Arthritis of the Spine

MRI for Arthritis of the Spine

MRI (Magnetic Resonance Imaging) is sometimes used to diagnose and track progression of arthritis and degenerative disease of the spine.   MRI clearly demonstrates the bones, muscles, nerves, discs and other connective tissues of the spine and spinal cord. Arthritis is characterized by calcification of the joint spaces of the spine or by formation of “new bone” adjacent to normal bones of the spine. Symptoms range from loss of range of motion and stiffness to severe pain. The primary diagnosis of arthritis is often made with x-rays; complete evaluation typically requires advanced imaging (CT or MRI), but in many cases your provider will be required to utilize 4-6 weeks of progressive treatment or therapy prior to being able to order an MRI. 

Why Choose Smart Choice MRI?

Smart Choice MRI offers both a Closed 1.5 Tesla and an Open MRI scanner for our patients.  You can trust the quality at Smart Choice MRI because we are an ACR accredited facility, and because our exams are read by expert board certified and fellowship trained radiologists at the Cleveland Clinic. Remember, you have a choice of where you have your MRI performed and Smart Choice MRI can save you hundreds of dollars or more with our flat rate of just $600 for any MRI.

What will my Exam be Like? 

If you think you need to have an MRI of your spine to evalute the presence or progression of arthritis, you’ll need an order from a qualified medical provider; a Physician, a Nurse Practitioner, a Doctor of Chiropractic or a Physician’s Assistant, before you have the scan performed. Once you and your provider have determined that an MRI is required to diagnose your symptoms or injury, you are ready to schedule your appointment.  Click here to easily schedule your appointment online at Smart Choice MRI.

When scheduling, you’ll be asked questions about your medical, work and personal history to determine any risks you may have associated with an MRI exam. Patients with certain implanted medical devices, health conditions or those who work with metal may have special concerns if exposed unknowingly to the strong magnetic fields produced by MRI equipment. Additional medical questions will be asked specific to your injury or the area of your injury. Regardless of special concerns, if you’ve had previous MRI or CT images, you’ll be asked to bring them to your appointment so our expert radiologists can compare them to the scan you’ll be having at Smart Choice MRI.

On the day of your exam, you’re asked to arrive 15-20 minutes before your appointment. This will ensure that you have time to sign in, finalize your paperwork and change for your exam. You will be asked to remove all jewelry and piercings, as well as any hearing aids or metallic dentures. Most exams require that you wear lose fitting clothes that are free from any zippers, snaps, metallic buttons or closures. We provide t-shirts and sweatpants for your convenience and comfort. Our private changing rooms will be available to you if you need to change and may also be used to secure your belongings during the exam.

Prior to entering the MRI scan room, one of our registered technologists will explain the exam and ask you a few more safety and medical questions. You’ll then be escorted into the scan room and given earplugs to wear throughout your exam. Depending on the exam you’re having, we may also be able to offer you headphones that both protect your hearing and play music.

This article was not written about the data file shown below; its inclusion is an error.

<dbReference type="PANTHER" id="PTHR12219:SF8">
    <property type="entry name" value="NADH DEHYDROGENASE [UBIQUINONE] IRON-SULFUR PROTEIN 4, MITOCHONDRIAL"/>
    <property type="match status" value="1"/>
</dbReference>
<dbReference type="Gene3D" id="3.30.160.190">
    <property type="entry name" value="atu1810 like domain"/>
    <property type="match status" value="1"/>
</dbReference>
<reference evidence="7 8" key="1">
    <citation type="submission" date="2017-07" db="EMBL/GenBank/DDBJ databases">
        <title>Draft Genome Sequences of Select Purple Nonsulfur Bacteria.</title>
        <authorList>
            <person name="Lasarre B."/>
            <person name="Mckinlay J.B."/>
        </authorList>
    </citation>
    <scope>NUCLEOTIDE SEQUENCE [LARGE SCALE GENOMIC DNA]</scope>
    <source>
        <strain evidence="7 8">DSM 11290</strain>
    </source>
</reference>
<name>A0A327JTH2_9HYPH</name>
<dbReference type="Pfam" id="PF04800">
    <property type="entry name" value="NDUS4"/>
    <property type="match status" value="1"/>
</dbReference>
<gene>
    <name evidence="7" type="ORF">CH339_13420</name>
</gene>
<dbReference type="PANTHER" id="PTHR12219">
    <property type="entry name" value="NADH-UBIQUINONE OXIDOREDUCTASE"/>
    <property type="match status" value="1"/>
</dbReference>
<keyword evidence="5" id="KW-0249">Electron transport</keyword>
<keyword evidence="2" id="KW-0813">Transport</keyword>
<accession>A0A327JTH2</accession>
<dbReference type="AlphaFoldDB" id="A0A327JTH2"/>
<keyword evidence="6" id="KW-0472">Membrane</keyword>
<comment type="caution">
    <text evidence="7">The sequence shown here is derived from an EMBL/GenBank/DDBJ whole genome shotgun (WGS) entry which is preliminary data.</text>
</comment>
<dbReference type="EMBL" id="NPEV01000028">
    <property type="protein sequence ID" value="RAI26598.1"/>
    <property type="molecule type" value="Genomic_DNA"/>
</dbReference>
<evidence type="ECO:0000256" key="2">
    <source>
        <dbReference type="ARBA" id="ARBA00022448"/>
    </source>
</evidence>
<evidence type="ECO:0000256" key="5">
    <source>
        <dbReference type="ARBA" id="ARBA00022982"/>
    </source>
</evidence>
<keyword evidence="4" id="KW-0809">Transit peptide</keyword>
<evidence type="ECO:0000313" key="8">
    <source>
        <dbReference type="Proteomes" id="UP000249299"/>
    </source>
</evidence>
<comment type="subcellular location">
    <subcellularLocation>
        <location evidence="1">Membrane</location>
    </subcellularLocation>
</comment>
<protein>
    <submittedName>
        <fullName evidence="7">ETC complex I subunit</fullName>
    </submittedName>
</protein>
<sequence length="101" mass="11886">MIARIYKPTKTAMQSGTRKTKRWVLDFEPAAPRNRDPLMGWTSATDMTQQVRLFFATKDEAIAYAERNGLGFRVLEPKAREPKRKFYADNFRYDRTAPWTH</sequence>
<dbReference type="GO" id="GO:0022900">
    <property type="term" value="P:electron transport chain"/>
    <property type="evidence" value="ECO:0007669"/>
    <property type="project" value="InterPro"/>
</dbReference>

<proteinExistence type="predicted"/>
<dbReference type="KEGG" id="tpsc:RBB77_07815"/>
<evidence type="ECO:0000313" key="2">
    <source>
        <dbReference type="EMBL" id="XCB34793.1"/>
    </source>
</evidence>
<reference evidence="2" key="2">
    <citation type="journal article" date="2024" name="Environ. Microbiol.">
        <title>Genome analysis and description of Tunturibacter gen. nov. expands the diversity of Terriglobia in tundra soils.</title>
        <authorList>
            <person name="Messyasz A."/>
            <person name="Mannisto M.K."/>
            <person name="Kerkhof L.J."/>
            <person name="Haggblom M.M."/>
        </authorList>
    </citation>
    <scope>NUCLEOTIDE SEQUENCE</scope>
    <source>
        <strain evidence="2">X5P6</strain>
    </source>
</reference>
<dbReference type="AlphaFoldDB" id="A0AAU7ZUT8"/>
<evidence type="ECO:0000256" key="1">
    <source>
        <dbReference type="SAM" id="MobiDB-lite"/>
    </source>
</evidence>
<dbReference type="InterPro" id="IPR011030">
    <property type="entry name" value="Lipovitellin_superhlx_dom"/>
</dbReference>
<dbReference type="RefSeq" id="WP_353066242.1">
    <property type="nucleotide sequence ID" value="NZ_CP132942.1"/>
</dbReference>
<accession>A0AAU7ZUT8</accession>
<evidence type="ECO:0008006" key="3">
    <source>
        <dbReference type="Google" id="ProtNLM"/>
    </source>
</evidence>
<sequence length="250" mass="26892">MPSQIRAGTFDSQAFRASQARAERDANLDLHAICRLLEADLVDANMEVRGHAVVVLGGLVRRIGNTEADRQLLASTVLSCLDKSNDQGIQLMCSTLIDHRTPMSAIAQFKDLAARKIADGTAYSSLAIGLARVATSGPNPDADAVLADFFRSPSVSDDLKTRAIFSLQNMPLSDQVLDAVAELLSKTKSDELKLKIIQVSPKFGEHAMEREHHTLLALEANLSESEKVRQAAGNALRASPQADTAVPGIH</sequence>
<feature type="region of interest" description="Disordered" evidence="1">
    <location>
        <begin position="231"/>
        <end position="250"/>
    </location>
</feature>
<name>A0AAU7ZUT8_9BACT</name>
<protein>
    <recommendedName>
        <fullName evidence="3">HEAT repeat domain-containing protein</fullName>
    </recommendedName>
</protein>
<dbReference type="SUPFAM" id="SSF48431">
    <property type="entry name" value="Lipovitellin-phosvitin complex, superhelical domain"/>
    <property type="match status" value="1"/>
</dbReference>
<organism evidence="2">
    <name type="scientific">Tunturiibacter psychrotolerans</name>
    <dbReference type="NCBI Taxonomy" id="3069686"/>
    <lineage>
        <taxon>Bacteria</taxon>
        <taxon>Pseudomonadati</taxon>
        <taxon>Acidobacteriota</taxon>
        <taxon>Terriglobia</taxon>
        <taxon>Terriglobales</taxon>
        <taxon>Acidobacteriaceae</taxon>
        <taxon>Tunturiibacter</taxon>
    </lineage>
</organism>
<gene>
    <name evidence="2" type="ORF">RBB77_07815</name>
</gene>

A spine MRI typically takes about 30 minutes, sometimes longer, depending on your exact medical condition and comfort. You’ll be asked to lie on your back with your hands at your sides or crossed at your chest.  In order to capture the most detailed images, a “coil” may need to be placed near or around the body part being scanned. With a spine scan, the coil wraps directly around your lower abdomen. The coil does not normally touch your body. The technologist will do whatever they can to make you as comfortable as possible. Typically, you’ll enter the scanner feet first.  The technologist will be able to hear you and speak to you throughout your exam. You will also be given a squeeze switch that allows you to alert the technologist, in the event that you are uncomfortable.

You should also be aware that the machine makes clicking or knocking sounds as it produces and records images. The noises can be rather loud, but are normal and are not a concern because your hearing will be protected.  Your exam will take place in several segments or “series.” The technologist will often talk to you between series to let you know how long the next series will be, typically 2-5 minutes.  When the exam is over, you’ll be able to remove your hearing protection and exit the scan room. The technologist will give you back the key to your changing room and you’ll be allowed to change back into your street clothes.

After your exam, you’ll be given a CD with your images that you can take to your doctor and keep for your records.  Your images are sent to the radiologists for interpretation and a detailed report will be sent to your doctor within 24 hours.  Comparison to previous exams of the same body part can delay final reporting if previous exams are not available on or prior to the day of your exam. 

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